As chaplain residents, we were asked to write a theology of pastoral care to share with each other this week. The purpose of the paper is to articulate why we do what we do when we are in a room. Here’s my answer.
“Tutu Theology: A Theology of Spiriutal Imagination”
We are created beings, crafted by a creative God and meant to be extensions of God’s creativity in and to the earth, and to each other as each journeys along on the path of life. God is a loving and creative being, a caring companion and compassionate fellow traveler. As a creative source, God gifts us with the abilities to feel, perceive, experience, tell and re-tell events in life both good and bad.
Pastoral caregivers are gifted with the tools to creatively journey with people through suffering and distress, helping to find meaning and purpose in the midst of it all. I’ve come to the conclusion that anything can be meaningful, but not everything makes sense, and that things don’t necessarily have to make sense for them to be meaningful.
At the intersection of meaning and purpose, at the crossroads of what makes sense and what doesn’t, in the tension between suffering and hope, healing waits to begin its work. When two things that seem opposite in purpose, like suffering and hope happen simultaneously in someone’s life, wholeness happens when the rift between these two things is healed by a dissolution of the myth that they can’t exist together.
When opposites fight for a place in the life space of an individual, a loving and merciful God is there to hold the two things in tension together and make space for creative ways for suffering and hope to coexist – and meaning is found and purpose is given, and we move on toward more complete wholeness, bit by bit and little by little. In the meantime, the pastoral caregiver is there, to become the tangible representation of God as companion. The caregiver and the receiver of care share the burden of carrying the raw emotions, the hopes and the sorrows, dreams and realities, harsh presents and imagined futures – the tensions of a life that at this moment does not make sense, and by the grace of a loving God – one who does not orchestrate suffering to teach a lesson but enters into the suffering to help everyone involved to find a purpose – the moment finds a transcendent meaning that doesn’t have to make sense because instead, it creates peace and provides comfort, making everyone involved part of a larger picture of the way that God creatively does life with God’s created ones.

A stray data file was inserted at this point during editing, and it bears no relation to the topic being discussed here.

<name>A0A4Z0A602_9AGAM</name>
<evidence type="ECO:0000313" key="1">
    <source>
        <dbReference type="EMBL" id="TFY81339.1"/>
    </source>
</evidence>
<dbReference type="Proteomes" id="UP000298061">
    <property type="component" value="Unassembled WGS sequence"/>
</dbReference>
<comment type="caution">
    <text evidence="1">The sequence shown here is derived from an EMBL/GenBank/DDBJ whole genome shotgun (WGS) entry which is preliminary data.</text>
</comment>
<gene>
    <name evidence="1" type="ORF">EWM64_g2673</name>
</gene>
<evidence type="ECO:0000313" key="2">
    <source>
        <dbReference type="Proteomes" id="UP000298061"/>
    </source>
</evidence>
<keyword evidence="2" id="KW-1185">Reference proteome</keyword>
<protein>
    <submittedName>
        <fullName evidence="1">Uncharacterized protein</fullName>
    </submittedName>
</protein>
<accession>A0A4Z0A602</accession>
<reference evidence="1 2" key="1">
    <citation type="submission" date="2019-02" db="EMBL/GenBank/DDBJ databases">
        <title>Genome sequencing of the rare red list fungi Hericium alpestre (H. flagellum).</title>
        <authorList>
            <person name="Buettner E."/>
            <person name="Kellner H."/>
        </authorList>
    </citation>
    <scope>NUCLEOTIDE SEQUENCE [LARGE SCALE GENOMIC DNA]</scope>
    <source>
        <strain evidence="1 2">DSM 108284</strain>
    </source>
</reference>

Personally, as a created and creative being, I choose to encompass God’s love, compassion, mercy, presence, and imagination by wearing a tutu. A couple of weeks ago, I baptized a child while wearing the tutu and that struggle of whether or not to wear it during a baptism was paramount to my journey in finding my pastoral authority and my pastoral voice – and somewhere between the wrestling with including this kind of spiritual imagination in my practice and the sacrament of baptism, my tutu became more than a visiting prop – it became a vestment: a representation of my authority as a creative being, called and crafted by a creative God to minister God’s creative imagination and care to others in a way that connects with the innocence of children and helps parents connect with the playfulness in their children that is buried somewhere in the hospital gowns, blankets and tubes – helping them find meaning and purpose in this particular time and in this particular space.